Pakistan Floods: Islamists Step In To Fill Government Vacuum
As monsoon rains continue to hammer Pakistan and move southward, relief agencies are warning that the amount of aid needed by Pakistanis is “absolutely daunting”. The life of Pakistanis, especially in the region of the Swat Valley, which was already a nightmare due to the Taliban, the Pakistani army offensive and the US drone attacks has now become hell on earth. Ordinary Pakistanis feel abandoned by their government, and the floods could put the already precarious position of President Zardari in jeopardy.
UN officials said today that 4.5 million people have already been affected by the floods while 500,000 people were evacuated from risk-areas in the South of the country. Today, General Nadeem Ahmed, of the National Disaster Management Authority, said at a press conference that “the worst floods in Pakistan history have now affected 12 million people.” General Ahmed added that 650,000 houses had been destroyed.
“In my opinion, when assessments are complete, this will be the biggest disaster in the history of Pakistan,” said General Ahmed at today’s press conference in Islamabad.
Flood victims are accusing the authorities of failing to come to their aid. There is also mounting anger at the absence of President Zardari, who left the country for a visit to France- where he stayed in a castle owned by his deceased wife Benazir Bhutto- and the UK.
Meanwhile, Islamist groups linked to the Pakistani Taliban are stepping in to provide aid to their countrymen stricken by the disaster, and filling the vacuum left by the incompetent and overwhelmed government authorities. Jamaat-e-Islami, an Islamic fundamentalist group linked to the Taliban and Pakistan’s oldest religious party, is at the forefront of this charity effort as they did in the aftermath of a 2005 earthquake in Kashmir which killed 75,000 people.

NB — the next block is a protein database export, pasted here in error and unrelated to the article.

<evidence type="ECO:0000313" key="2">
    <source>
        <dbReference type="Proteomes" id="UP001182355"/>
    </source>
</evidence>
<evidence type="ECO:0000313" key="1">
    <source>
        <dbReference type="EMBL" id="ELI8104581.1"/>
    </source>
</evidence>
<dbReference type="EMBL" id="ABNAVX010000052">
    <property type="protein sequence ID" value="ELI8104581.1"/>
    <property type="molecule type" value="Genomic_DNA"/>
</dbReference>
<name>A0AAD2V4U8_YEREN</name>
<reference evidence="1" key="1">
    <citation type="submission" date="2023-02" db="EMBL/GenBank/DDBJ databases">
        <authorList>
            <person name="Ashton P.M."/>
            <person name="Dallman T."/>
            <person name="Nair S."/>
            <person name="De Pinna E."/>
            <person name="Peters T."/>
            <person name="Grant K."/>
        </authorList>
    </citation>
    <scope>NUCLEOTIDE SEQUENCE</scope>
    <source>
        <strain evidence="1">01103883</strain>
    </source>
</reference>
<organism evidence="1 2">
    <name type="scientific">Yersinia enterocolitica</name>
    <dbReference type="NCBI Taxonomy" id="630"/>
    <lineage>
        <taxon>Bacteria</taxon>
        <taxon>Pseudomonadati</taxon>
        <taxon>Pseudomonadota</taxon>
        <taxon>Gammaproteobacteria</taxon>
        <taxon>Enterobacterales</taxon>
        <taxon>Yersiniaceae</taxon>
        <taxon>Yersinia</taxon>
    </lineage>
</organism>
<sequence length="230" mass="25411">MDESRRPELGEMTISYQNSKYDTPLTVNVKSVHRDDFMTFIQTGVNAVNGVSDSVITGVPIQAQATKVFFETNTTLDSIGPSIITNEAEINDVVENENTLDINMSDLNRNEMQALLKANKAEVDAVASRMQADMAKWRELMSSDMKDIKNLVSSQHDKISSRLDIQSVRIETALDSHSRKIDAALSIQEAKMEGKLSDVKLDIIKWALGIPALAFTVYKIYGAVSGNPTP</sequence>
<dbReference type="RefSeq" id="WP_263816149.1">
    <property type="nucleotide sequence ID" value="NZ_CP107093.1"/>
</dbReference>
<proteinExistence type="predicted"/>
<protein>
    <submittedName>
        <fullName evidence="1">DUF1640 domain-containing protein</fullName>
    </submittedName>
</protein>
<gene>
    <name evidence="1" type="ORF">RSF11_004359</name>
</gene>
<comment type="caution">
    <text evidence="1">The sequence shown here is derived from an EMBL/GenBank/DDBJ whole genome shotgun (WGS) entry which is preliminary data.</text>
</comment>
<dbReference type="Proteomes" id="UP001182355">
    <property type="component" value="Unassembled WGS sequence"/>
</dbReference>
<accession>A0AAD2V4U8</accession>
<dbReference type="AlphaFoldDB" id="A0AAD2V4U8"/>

Jamaat-e-Islami denies it is helping to push any political agenda.
“Have you seen any government officials? There is no one from the government here. The only ones who are providing help are our Muslim brothers. We are not here for political reasons, we are simply here to provide help,” said Fazal Mebood, a spokesman from Jamaat-e-Islami.
Meanwhile, officials in the densely populated province of Sindh have cautioned that major floods in the next 48 hours will threatens hundreds of communities along the Indus river. The World Food Program said it was preparing enough food aid for 2.5 million flood victims for 3 months.
“It is a rolling emergency, this is something that is not over, the rains are continuing. That means the people who are already affected are being further affected, and the people who were not affected yet are now at risk of being hit by damage to their homes, their crops and businesses,” said Emilia Casella from the UN food agency.
The World Food Program will ask for $63 million to finance emergency aid in Pakistan while UNICEF appealed for $47.3 million to fund its operations in the country. This help will be likely not enough, and will come too late while Islamic charity groups are making their help count on the ground and winning more Pakistanis’ “hearts and minds”